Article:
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Additive synthesis isn’t as well-known as subtractive or FM but it’s perfect for harmonically rich sounds. In this tutorial, we will use KV331 Audio’s SynthMaster 2 to show you how it works and how to make a house piano sound.
Synthesizing solid pianos can be a daunting task. Subtractive synthesis isn’t up to the task. FM is pretty good but you run the risk of sounding like an ‘80s ballad. Most piano patches are in fact sampled. From the famous M1 piano on up to world-class grands, sampling will give you the most bang for your buck.
That’s all well and good but this is Synth Secrets, not Sample Secrets. There has to be a way to get something punchy and unique without resorting to sample packs. There is, and it’s called additive synthesis.
In this tutorial, we’ll be using the additive oscillator in KV331 Audio’s SynthMaster 2 to put together a ravey piano that will cut through the mix.
Here’s what we’re going for:
N.B: We recommend following along with headphones or studio monitors as some of these results can be subtle. As ever, click any image to see a larger version.
What Is Additive Synthesis?
Before we jump into the tutorial, it may be helpful to define what we mean by additive synthesis. Where subtractive synthesis starts with a harmonically rich oscillator and then takes frequencies and volume away with filters and envelopes, additive synthesis starts by building up a number of frequency partials, usually sine waves.
The more of these partials there are, the more full and rich the sound. At its most basic, this is how the stops on an organ work. At a more complex level, with enough partials you can create essentially any sound. To hear this in action, check out Native Instruments’ Razor.
An Overview of SynthMaster 2’s Additive Oscillator
How does SynthMaster 2 handle additive? Let’s look at that next. (We covered the basics of SynthMaster 2 in a previous tutorial so be sure and check that out before proceeding if you’re new to the instrument.)
SynthMaster 2’s Additive Oscillator is essentially a bank of eight independent oscillators that can be combined to build up harmonically complex sounds. Each basic oscillator has its own volume, pan, detune and frequency. This latter parameter allows you to create chord-like clusters of sound. You’re not limited to sine waves, either. You can choose from among a large number of waveforms as well as synthesis algorithms. Finally, there are global controls for pitch, fine-tune, pitch drift and volume.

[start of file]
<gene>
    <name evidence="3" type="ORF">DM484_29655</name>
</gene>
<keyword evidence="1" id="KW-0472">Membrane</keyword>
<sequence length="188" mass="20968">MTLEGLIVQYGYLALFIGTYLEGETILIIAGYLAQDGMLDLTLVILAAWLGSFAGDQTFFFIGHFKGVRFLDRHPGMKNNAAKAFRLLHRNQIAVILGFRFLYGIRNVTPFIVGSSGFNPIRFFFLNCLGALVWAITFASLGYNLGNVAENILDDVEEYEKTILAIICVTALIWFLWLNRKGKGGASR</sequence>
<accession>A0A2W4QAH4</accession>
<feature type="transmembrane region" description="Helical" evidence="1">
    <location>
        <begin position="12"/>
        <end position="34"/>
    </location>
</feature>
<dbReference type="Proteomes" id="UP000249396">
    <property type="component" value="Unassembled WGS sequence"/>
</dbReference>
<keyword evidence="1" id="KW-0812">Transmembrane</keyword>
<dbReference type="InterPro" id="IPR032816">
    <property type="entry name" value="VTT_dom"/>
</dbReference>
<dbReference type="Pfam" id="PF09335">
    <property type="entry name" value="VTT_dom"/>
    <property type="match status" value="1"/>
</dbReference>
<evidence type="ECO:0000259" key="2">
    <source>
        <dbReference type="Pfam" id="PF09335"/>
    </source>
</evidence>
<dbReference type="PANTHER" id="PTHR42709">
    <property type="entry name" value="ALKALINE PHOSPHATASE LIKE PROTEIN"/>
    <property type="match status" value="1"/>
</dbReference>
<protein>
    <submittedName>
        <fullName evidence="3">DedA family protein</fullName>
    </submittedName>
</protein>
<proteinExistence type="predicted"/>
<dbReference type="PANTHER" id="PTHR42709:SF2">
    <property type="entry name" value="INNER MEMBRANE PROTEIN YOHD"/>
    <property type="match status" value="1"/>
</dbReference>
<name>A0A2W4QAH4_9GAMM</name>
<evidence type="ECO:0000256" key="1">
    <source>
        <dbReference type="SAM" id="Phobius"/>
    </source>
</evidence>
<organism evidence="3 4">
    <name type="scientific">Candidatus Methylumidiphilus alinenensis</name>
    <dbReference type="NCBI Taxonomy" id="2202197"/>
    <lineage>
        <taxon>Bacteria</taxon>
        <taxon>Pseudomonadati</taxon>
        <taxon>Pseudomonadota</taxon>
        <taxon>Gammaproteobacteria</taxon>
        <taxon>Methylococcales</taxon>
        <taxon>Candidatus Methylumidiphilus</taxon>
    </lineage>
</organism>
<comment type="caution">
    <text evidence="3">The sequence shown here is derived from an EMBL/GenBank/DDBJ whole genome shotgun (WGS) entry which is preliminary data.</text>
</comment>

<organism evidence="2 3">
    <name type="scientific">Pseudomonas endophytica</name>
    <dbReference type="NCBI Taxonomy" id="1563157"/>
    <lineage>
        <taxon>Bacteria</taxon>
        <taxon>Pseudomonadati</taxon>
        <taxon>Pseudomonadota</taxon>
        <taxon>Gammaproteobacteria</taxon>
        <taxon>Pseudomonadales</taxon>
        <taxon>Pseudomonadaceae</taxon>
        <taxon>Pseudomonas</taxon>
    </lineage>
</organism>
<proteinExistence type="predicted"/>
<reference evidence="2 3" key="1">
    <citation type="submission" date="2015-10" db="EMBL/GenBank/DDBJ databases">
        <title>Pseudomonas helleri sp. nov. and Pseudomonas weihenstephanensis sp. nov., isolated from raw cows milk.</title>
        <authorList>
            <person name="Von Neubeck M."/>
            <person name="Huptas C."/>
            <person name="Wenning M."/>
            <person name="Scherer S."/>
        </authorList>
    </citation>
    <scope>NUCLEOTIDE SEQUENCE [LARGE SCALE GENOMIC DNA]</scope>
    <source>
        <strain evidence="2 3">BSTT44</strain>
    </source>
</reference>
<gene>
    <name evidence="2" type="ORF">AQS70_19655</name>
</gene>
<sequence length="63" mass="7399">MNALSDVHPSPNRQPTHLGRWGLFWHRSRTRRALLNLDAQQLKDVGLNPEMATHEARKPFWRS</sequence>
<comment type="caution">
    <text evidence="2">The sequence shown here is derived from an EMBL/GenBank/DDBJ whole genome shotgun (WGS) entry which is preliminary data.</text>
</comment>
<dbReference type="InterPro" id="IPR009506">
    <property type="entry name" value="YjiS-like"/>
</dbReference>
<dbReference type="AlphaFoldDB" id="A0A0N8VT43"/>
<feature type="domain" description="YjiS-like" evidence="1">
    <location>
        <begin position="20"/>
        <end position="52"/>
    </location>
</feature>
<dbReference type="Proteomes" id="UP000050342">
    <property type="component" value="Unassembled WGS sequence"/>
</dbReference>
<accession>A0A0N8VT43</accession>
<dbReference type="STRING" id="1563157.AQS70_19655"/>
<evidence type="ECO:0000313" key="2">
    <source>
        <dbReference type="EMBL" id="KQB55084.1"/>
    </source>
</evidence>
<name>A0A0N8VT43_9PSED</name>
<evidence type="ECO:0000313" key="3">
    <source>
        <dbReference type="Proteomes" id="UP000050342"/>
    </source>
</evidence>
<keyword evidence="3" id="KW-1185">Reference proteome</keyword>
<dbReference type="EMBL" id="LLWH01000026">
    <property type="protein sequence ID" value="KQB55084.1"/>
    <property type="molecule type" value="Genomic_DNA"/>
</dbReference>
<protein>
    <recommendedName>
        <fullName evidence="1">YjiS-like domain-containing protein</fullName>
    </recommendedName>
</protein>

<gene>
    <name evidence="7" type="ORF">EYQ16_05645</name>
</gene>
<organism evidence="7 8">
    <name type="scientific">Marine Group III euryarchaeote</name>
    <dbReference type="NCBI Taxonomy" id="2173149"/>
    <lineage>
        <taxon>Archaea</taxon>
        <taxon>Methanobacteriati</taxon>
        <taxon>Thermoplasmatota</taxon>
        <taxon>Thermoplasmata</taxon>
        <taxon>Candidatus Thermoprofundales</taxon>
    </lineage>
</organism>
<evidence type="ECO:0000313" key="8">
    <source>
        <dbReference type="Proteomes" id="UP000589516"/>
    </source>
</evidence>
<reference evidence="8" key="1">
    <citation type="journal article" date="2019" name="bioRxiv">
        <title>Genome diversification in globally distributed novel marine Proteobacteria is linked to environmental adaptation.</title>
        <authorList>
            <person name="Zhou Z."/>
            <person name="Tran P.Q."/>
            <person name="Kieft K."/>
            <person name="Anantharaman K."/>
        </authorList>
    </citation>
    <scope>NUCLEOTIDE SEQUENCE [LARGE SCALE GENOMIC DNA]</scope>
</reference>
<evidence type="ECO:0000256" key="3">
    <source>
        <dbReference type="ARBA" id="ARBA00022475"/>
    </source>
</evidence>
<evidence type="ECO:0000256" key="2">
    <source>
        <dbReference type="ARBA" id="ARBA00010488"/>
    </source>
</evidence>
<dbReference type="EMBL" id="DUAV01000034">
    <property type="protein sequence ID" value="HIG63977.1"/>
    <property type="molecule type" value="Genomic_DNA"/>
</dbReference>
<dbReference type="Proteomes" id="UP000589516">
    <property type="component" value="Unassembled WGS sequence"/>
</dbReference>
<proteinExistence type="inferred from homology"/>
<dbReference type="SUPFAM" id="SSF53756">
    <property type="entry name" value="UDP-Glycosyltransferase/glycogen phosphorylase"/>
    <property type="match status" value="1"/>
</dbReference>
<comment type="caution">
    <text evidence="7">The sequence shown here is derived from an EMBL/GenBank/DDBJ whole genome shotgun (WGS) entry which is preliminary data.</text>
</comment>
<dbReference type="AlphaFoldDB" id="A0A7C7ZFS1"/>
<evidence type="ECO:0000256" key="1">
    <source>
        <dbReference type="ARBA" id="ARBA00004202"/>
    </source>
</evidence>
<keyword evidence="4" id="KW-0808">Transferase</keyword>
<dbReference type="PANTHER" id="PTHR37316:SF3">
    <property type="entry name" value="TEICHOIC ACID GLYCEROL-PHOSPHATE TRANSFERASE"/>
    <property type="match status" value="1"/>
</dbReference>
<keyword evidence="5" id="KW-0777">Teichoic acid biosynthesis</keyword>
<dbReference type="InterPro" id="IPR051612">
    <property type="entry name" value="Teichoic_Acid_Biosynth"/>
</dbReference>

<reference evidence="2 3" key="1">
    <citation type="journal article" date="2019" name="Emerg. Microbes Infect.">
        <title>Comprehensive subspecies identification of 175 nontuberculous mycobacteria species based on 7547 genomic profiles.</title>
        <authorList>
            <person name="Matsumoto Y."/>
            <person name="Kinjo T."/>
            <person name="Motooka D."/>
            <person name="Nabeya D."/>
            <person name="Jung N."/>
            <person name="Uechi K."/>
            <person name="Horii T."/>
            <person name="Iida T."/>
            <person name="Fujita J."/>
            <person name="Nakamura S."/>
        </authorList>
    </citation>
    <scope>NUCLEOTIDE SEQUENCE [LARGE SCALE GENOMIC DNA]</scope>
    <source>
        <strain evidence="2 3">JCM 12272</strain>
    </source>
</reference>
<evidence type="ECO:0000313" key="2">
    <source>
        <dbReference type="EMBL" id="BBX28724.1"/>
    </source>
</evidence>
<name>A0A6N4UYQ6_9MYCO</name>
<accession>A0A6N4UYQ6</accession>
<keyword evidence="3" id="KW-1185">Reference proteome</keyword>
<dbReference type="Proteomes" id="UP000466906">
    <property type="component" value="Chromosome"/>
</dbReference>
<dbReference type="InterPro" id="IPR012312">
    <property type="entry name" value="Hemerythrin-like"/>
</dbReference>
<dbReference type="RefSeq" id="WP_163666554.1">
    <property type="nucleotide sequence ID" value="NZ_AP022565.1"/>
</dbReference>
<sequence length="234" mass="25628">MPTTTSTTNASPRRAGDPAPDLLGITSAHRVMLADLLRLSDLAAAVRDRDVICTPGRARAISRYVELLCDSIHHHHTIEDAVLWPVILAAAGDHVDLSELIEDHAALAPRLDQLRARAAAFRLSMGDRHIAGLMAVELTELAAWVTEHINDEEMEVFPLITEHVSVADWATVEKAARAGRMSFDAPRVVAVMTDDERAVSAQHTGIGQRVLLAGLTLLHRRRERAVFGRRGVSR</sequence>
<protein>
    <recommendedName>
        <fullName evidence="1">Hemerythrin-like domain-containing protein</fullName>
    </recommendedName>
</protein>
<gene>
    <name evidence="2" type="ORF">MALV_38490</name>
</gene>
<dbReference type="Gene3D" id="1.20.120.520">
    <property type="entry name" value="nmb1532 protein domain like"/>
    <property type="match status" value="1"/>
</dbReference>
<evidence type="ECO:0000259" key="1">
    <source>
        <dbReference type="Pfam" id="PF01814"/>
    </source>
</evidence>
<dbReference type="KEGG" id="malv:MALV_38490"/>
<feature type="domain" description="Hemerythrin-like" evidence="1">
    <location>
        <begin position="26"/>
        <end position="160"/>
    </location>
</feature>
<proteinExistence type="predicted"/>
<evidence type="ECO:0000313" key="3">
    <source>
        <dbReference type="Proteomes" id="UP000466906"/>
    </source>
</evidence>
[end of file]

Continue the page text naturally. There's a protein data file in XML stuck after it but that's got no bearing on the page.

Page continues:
Step 1: Setup
Start by creating a new MIDI track in your DAW of choice. We’re using Ableton Live but the same techniques apply to any DAW. Open KV331 Audio SynthMaster 2 on the MIDI track, initialize the patch by clicking in the preset window and choosing Init Preset, and play in some chords. We used the MIDI file ‘FF_RUKH_synth_loop_classic_Amin’ from Splice.
Here’s what that sounds like:
Step 2: Oscillator 1
Let’s tackle the additive oscillator next. We’ll set that up as Oscillator 1 and reserve Oscillator 2 for something else.
In Osc 1, set the Type to Additive. Next, we’re going to use six of the eight oscillators to build up a piano sound. In the Wave column, change each of the oscillators from a basic sine waveform to a single-cycle piano one. Follow the patch and choose Single Cycle Waveforms > OtherSampled > Fr4 – RMI Piano. This is not a true piano—it’s an electric piano—but it’s close enough for our purposes.
Let’s set the frequency next. We can choose between integers (oscillators above the basic frequency) or semitones. Set up the six oscillators like this: 1, 2, 3, 39s (semitones), 43s, 46s. This gives us the original pitch at 1, one and two octaves up, a third, a seventh, and a tenth, the last for a little bit of edge.
Next, adjust the volume of each oscillator until you get a harmonically pleasing mix. You can also adjust the panning and detune amount of each. Finally, in the global section, bring up the Drift knob a little to add some slight pitch variation to the notes for a more natural feel.